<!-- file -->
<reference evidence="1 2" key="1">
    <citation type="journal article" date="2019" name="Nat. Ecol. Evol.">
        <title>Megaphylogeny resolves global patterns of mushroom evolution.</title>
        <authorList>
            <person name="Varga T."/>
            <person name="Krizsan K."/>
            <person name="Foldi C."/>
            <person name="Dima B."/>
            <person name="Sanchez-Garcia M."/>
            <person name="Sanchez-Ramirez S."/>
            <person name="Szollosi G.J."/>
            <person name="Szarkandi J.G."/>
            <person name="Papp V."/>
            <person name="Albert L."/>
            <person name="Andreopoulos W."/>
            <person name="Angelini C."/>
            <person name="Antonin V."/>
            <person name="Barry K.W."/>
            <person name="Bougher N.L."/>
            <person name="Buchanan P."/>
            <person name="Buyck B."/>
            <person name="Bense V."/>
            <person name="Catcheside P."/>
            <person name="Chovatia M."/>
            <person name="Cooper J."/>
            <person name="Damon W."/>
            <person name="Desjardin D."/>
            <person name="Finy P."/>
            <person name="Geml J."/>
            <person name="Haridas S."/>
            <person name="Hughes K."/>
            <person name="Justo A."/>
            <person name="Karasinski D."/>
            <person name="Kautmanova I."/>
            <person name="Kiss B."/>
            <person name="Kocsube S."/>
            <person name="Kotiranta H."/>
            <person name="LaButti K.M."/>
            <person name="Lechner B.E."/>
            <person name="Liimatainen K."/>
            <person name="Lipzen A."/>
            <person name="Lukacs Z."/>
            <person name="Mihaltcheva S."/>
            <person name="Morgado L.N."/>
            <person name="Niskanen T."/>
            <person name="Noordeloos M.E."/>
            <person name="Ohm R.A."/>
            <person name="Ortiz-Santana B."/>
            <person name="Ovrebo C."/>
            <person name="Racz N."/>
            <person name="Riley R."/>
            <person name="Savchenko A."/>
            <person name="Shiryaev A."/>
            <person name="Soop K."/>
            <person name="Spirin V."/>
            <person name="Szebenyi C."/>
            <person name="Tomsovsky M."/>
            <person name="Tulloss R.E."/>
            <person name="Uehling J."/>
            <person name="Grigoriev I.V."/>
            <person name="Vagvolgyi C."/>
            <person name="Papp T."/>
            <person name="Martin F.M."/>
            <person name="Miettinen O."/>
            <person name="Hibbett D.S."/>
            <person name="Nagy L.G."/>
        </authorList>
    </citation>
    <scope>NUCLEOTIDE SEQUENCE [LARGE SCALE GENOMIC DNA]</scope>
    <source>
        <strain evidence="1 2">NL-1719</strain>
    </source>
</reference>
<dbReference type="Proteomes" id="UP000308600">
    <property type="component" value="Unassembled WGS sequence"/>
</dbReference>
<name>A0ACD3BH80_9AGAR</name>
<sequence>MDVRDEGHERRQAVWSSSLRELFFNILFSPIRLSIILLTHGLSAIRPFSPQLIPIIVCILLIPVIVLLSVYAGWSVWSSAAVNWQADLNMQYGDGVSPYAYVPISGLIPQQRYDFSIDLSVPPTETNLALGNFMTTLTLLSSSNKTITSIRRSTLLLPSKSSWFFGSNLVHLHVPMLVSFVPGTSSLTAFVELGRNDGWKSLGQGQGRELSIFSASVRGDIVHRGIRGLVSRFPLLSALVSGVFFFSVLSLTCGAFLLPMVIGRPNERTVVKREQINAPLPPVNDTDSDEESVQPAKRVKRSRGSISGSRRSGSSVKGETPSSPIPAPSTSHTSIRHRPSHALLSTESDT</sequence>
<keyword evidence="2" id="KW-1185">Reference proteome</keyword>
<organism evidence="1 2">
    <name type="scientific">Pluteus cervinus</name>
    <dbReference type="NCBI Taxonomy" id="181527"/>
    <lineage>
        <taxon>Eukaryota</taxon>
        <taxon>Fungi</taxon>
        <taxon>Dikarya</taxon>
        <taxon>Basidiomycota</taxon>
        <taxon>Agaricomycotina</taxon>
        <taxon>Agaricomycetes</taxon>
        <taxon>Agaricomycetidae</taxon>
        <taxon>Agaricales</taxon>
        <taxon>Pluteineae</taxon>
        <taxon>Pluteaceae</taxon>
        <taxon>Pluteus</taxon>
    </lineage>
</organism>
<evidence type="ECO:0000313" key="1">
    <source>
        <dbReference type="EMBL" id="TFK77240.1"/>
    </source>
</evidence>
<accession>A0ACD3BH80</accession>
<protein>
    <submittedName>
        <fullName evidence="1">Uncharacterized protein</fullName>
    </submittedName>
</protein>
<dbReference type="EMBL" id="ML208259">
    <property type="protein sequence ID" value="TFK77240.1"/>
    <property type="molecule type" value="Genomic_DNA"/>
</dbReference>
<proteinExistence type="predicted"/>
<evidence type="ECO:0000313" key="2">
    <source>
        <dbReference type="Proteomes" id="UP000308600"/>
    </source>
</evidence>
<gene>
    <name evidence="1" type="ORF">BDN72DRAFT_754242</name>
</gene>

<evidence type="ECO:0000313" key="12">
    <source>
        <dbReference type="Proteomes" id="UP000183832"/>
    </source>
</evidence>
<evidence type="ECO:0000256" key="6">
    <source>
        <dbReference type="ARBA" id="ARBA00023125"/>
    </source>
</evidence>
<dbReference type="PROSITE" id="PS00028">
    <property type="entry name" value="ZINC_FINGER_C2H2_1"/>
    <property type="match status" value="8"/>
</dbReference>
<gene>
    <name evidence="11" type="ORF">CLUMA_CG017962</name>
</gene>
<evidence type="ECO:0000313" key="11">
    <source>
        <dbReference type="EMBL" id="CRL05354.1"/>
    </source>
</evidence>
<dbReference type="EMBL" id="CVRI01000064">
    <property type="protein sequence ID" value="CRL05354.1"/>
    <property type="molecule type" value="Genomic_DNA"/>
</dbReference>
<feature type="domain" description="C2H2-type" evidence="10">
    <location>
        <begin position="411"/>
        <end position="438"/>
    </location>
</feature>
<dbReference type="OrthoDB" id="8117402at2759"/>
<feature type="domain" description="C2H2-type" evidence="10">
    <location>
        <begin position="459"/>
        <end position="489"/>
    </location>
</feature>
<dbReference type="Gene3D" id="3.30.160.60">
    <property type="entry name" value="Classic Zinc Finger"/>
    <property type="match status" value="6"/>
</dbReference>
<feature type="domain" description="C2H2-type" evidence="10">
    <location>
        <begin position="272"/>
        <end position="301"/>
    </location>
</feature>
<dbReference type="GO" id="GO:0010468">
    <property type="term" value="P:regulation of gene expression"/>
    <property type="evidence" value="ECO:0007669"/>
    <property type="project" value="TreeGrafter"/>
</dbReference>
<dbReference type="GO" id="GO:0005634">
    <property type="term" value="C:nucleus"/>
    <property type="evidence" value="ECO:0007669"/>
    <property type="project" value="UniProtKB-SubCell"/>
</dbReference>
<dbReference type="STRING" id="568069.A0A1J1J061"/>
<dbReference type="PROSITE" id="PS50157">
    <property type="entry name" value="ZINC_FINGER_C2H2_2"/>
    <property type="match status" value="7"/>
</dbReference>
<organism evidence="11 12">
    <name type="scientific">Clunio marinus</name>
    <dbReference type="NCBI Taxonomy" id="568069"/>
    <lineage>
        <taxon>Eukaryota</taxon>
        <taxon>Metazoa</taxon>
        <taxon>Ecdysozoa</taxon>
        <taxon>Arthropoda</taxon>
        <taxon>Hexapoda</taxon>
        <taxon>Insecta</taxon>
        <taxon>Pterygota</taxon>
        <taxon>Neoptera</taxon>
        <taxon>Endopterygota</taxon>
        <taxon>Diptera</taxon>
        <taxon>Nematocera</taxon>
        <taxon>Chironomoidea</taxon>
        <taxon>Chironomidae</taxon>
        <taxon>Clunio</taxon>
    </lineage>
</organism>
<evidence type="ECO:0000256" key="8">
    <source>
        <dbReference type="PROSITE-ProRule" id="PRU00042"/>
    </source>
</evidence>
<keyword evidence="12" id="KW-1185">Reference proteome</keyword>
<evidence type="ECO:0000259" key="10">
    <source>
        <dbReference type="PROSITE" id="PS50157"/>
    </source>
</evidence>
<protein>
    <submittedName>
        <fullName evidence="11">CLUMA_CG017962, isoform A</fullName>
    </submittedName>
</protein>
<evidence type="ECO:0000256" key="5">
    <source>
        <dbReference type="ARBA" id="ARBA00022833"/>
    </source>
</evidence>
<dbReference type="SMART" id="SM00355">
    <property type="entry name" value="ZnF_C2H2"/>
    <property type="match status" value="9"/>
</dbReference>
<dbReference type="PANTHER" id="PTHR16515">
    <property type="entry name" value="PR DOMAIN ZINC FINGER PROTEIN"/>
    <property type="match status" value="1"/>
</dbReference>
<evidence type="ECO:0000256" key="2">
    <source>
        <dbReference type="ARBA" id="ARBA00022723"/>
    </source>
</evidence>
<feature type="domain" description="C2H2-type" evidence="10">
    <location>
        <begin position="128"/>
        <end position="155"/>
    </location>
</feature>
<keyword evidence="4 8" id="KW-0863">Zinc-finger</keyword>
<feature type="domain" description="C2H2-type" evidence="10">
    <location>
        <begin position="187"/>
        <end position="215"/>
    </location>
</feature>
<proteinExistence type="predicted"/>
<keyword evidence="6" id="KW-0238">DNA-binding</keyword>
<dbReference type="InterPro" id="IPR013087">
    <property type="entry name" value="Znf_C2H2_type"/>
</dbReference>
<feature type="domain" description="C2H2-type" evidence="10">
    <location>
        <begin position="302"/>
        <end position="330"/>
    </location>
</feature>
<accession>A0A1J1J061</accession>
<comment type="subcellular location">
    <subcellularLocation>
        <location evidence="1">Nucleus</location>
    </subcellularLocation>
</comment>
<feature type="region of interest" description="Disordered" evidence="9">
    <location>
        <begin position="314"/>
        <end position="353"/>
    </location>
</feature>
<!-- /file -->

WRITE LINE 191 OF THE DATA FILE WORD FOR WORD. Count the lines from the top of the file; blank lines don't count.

        <taxon>Ecdysozoa</taxon>